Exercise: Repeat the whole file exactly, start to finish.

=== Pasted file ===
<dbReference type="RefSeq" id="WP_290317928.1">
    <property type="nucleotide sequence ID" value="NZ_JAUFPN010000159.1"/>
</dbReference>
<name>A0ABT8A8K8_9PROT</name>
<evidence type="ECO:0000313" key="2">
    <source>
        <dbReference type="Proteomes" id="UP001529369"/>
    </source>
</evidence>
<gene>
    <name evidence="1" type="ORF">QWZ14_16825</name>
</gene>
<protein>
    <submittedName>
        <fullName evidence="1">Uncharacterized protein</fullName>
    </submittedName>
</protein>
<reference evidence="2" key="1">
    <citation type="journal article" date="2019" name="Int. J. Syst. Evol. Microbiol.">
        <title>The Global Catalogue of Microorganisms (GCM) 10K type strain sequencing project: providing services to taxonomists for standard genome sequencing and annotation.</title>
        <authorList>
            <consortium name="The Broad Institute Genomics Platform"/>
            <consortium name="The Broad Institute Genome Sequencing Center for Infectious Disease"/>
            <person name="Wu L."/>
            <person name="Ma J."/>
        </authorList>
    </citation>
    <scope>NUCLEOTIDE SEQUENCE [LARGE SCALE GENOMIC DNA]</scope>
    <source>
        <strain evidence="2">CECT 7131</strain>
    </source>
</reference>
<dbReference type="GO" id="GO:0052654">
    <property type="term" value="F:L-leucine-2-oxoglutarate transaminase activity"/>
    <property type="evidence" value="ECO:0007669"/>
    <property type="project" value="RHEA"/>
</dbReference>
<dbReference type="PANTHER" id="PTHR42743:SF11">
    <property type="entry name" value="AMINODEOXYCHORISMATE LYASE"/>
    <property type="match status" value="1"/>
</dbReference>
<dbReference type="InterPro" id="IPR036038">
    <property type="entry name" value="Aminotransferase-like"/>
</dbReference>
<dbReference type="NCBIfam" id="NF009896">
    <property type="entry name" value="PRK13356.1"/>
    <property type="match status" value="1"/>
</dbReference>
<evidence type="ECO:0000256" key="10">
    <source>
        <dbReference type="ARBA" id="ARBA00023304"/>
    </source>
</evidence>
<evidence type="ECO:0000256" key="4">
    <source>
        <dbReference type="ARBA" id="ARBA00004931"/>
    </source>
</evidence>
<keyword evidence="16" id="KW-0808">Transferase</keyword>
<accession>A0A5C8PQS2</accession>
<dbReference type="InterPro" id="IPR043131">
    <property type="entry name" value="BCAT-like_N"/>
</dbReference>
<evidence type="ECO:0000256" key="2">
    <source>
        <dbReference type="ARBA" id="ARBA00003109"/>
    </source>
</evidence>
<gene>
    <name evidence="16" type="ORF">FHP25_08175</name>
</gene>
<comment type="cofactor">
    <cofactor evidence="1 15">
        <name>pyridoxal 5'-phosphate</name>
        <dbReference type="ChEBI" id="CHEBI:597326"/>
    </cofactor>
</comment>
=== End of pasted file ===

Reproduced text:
<dbReference type="RefSeq" id="WP_290317928.1">
    <property type="nucleotide sequence ID" value="NZ_JAUFPN010000159.1"/>
</dbReference>
<name>A0ABT8A8K8_9PROT</name>
<evidence type="ECO:0000313" key="2">
    <source>
        <dbReference type="Proteomes" id="UP001529369"/>
    </source>
</evidence>
<gene>
    <name evidence="1" type="ORF">QWZ14_16825</name>
</gene>
<protein>
    <submittedName>
        <fullName evidence="1">Uncharacterized protein</fullName>
    </submittedName>
</protein>
<reference evidence="2" key="1">
    <citation type="journal article" date="2019" name="Int. J. Syst. Evol. Microbiol.">
        <title>The Global Catalogue of Microorganisms (GCM) 10K type strain sequencing project: providing services to taxonomists for standard genome sequencing and annotation.</title>
        <authorList>
            <consortium name="The Broad Institute Genomics Platform"/>
            <consortium name="The Broad Institute Genome Sequencing Center for Infectious Disease"/>
            <person name="Wu L."/>
            <person name="Ma J."/>
        </authorList>
    </citation>
    <scope>NUCLEOTIDE SEQUENCE [LARGE SCALE GENOMIC DNA]</scope>
    <source>
        <strain evidence="2">CECT 7131</strain>
    </source>
</reference>
<dbReference type="GO" id="GO:0052654">
    <property type="term" value="F:L-leucine-2-oxoglutarate transaminase activity"/>
    <property type="evidence" value="ECO:0007669"/>
    <property type="project" value="RHEA"/>
</dbReference>
<dbReference type="PANTHER" id="PTHR42743:SF11">
    <property type="entry name" value="AMINODEOXYCHORISMATE LYASE"/>
    <property type="match status" value="1"/>
</dbReference>
<dbReference type="InterPro" id="IPR036038">
    <property type="entry name" value="Aminotransferase-like"/>
</dbReference>
<dbReference type="NCBIfam" id="NF009896">
    <property type="entry name" value="PRK13356.1"/>
    <property type="match status" value="1"/>
</dbReference>
<evidence type="ECO:0000256" key="10">
    <source>
        <dbReference type="ARBA" id="ARBA00023304"/>
    </source>
</evidence>
<evidence type="ECO:0000256" key="4">
    <source>
        <dbReference type="ARBA" id="ARBA00004931"/>
    </source>
</evidence>
<keyword evidence="16" id="KW-0808">Transferase</keyword>
<accession>A0A5C8PQS2</accession>
<dbReference type="InterPro" id="IPR043131">
    <property type="entry name" value="BCAT-like_N"/>
</dbReference>
<evidence type="ECO:0000256" key="2">
    <source>
        <dbReference type="ARBA" id="ARBA00003109"/>
    </source>
</evidence>
<gene>
    <name evidence="16" type="ORF">FHP25_08175</name>
</gene>
<comment type="cofactor">
    <cofactor evidence="1 15">
        <name>pyridoxal 5'-phosphate</name>
        <dbReference type="ChEBI" id="CHEBI:597326"/>
    </cofactor>
</comment>